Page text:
Teachers often extol “the joy of learning” and, while they certainly have every right to do so, they almost never mention the other side of the coin: “the pain of learning”. My guess is that many folks probably experienced the pain more often than the joy and most teachers the joy rather than the pain. I believe that the same analysis can be applied to Technology: while tech affords us much convenience and even joy, it also can be a source of great frustration and pain. I’m sure we all have our stories. Here is mine:
Recently my wife and I decided we needed a fax machine and, after a bit of research, purchased one at a Local Purveyor of Things Electronic. Turns out, in order to get a good price on the fax, you have to buy a whole package: Printer, Scanner, Copier, and Fax.
Before, I begin this sad story of pain, frustration and woe, let me just mention that I had also bought a new Panasonic phone system that had lots of bells and whistles including a built-in answering machine. Somehow, during installation, the phone system decided that I had an unanswered voicemail at Charter, my phone service provider, and that I should enter my code to access it. Well, it’s an annoying message but I think I can live with it because I know that I told Charter long ago to cancel that service so I could use the phone’s built-in answering machine.
What I did not foresee was that my phones would keep flashing day and night helpfully reminding me to call my Charter voicemail. Three phones continually flashing is very nettling so I decide to call Panasonic to help remedy this situation. After many frustrating minutes, I eventually reach a technical person who gives me the fix and it works --- until next morning when I discover all the phones busily flashing again. Well, I think, maybe there really is a message in my voicemail at Charter so I give them a call only to find that my mailbox has been disabled per my previous instructions: I have no mail because I have no mailbox. Also I learn during the course of the conversation that the best way to go is to disable my home phone’s answering machine and restore my voicemail at Charter and Oh, by the way I will also need to apply for a “distinctive ring” thru Billing as a Tech Service guy can’t add “new” services all by themselves. A distinctive ring is a special ring for an incoming fax and will prevent the voicemail from intercepting it.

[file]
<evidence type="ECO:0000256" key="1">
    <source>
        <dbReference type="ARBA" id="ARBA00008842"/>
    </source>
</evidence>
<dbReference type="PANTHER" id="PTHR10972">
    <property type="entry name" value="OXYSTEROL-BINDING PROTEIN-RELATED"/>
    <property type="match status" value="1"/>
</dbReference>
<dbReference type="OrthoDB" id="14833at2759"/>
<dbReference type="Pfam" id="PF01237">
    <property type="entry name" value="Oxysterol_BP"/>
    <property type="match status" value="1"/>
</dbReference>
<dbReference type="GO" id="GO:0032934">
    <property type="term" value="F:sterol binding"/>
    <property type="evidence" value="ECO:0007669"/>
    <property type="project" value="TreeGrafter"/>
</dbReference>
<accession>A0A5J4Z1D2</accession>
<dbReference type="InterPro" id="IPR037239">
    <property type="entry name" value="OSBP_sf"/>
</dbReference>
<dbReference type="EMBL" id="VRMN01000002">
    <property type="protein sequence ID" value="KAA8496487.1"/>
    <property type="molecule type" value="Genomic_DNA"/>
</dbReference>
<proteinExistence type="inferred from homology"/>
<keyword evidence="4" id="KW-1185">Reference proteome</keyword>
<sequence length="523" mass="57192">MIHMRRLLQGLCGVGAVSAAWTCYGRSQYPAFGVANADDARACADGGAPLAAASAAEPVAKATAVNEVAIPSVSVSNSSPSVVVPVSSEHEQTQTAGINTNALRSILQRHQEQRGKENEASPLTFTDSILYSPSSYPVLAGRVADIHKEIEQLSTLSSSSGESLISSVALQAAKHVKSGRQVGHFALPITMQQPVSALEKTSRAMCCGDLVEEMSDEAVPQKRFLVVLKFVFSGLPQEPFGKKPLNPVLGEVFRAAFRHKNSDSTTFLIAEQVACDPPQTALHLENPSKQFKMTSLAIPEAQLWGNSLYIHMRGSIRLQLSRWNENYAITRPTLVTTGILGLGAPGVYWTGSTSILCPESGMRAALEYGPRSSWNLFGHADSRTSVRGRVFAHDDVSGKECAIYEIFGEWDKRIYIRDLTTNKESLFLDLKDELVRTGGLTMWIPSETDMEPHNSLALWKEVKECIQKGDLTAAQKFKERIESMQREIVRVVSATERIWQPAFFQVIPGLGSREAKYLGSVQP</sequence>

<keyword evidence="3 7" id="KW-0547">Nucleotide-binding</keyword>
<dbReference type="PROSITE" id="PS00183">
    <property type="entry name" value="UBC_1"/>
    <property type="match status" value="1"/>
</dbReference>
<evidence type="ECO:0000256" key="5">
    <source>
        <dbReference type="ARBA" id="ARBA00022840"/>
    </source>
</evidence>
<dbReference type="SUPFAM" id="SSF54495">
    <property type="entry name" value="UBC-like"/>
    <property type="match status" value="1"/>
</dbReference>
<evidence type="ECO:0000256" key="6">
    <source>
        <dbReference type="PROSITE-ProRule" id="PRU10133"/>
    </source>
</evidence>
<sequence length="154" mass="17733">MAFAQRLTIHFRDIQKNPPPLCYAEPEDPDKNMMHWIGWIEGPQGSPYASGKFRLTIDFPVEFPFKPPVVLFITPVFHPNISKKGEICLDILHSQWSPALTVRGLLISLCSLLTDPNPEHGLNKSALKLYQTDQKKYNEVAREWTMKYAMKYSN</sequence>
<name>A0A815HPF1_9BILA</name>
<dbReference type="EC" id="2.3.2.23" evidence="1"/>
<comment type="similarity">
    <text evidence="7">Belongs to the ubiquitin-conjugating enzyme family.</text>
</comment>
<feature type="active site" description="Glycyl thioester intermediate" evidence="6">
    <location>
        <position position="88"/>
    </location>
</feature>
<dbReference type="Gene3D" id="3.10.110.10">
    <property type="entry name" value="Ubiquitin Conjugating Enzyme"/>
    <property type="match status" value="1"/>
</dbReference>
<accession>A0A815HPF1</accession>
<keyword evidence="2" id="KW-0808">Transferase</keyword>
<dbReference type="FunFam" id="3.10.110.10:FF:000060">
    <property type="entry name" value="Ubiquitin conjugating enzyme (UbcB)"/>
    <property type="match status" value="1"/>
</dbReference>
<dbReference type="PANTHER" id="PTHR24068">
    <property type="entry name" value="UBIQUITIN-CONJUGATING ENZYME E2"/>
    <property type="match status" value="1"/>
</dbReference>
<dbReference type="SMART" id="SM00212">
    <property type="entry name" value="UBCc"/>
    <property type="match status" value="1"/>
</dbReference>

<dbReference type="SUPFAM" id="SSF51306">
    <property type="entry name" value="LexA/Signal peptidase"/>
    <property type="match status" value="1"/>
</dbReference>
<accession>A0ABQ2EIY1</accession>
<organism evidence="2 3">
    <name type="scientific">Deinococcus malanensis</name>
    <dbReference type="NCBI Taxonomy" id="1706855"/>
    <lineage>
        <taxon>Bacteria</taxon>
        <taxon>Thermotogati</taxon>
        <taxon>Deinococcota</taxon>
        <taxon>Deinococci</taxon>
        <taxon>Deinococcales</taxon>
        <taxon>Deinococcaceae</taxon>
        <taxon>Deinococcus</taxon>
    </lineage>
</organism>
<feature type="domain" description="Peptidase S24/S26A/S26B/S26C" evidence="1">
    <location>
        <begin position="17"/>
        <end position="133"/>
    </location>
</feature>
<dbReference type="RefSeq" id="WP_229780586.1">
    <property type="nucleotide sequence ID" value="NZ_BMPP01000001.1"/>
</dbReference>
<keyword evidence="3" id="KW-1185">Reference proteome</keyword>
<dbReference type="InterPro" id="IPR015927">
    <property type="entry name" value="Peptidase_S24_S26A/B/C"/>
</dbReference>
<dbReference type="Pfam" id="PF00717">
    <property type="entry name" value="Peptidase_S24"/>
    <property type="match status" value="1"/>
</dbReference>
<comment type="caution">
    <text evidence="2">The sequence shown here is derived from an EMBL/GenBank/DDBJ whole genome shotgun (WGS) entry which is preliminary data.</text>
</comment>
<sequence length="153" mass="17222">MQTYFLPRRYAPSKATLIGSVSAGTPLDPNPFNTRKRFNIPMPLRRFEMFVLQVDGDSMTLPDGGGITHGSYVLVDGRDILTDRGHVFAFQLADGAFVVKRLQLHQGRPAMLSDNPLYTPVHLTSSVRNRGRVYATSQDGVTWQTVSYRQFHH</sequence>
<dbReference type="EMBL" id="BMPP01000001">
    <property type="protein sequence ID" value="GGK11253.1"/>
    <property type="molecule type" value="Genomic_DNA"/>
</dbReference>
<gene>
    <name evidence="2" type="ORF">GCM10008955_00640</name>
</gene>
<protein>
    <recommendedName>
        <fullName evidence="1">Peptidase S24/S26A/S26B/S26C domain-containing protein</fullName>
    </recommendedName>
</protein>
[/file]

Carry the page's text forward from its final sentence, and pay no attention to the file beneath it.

I tell Charter that I will think about their solution and will get back to them after I’ve tested the Fax machine to make sure it works. So I call my son-in-law in Iowa and ask him to respond if he gets my Fax. That works OK but he recommends a new solution. He uses a website called efax.com that provides a free fax service for receiving only --- but sending costs. It even sounds simple to use: you go to their website to get a fake fax phone number which you give to anyone who wishes to send you a fax. Instead the fax goes to your account on their website where you can read it, download it, modify and print it and send it back to them over your own fax. After many more hours of hunting down the free version of efax (which includes a long online chat with representative Lindsey) I manage to set up the receive-only fax account.
This hybrid solution of receiving faxes via the Internet and sending them via my fax machine over my phone lines, as cumbersome as this bi-functional system sounds, seems the best way for me to go. I don’t need a second phone line and it only ties up the single line when I’m sending a fax at a time of my, not the caller’s, choosing. I rationalize it in the same way I use my wireless car door key/lock: When I exit the car I use the rocker switch on the armrest to lock the car but when I return I use the wireless on the key to open the door.